Sydney Mitchell LLP
It is a simple matter to identify registered directors of any English company – the information is readily available from Companies House or online – but putting a name to de facto or shadow directors is more of a challenge. The High Court tackled that issue in seeking to identify the real boss of an Indian restaurant where staff were employed who had no right to work in the UK.
After immigration officers raided the restaurant, four migrants were arrested on the basis that they were working there illegally. The company that ran the restaurant later received a £45,000 civil penalty, which had not been paid. The company had only one director, who also owned all of its shares and the restaurant's premises.
The Department for Business, Energy and Industrial Strategy argued, however, that the restaurant's real boss was a businessman who was its de facto director. It sought an order against him under Section 8 of the Company Directors Disqualification Act 1986 which would have the effect of banning him from acting as a company director for up to 15 years. It did so, on the basis that he was unfit to be involved in the management of any company.
Rejecting the Department's case, however, the Court noted that only one of the four arrested workers identified someone with the same surname as the businessman as a boss of the restaurant. It was a common surname and the worker's statement was an extraordinarily slim basis on which to argue that the businessman had assumed the responsibility of a director of the company. Evidence concerning his involvement in advertising the restaurant online was, if anything, even weaker.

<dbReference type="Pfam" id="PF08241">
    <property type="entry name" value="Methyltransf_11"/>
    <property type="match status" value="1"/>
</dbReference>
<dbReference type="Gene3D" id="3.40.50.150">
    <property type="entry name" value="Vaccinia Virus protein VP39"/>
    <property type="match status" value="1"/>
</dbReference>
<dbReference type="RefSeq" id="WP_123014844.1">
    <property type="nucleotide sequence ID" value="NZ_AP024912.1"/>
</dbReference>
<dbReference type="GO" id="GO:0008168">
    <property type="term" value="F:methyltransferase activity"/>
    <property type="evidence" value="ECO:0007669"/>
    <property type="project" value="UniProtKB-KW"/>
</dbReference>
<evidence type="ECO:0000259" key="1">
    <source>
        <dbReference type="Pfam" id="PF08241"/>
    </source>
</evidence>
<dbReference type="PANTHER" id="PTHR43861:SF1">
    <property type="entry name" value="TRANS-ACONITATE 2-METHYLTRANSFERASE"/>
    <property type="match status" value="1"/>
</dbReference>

The businessman had personally applied for an alcohol licence for the restaurant and was nominated as designated premises supervisor. However, the Court found that he had taken on those roles as a favour to the sole director. There was no evidence that he ever supervised the sale of alcohol on the premises and his application was a straightforward pretence to the licensing authority. That was a wrong thing to do, but it did not indicate that he had a shadow interest in the restaurant or played any part in its management.
The Department's superficial investigation had turned up no evidence that he did anything at the restaurant or that he had even been seen there in the six months prior to the raid. None of the other arrested workers had mentioned his name and there was no evidence that he received a share of the company's profits or that he had access to management information concerning its affairs.
Sydney Mitchell LLP
For help on Director's responsibilities speak to Leanne Schneider-Rose firstname.lastname@example.org and for help on immigration law matters contact Andre Minnaar email@example.com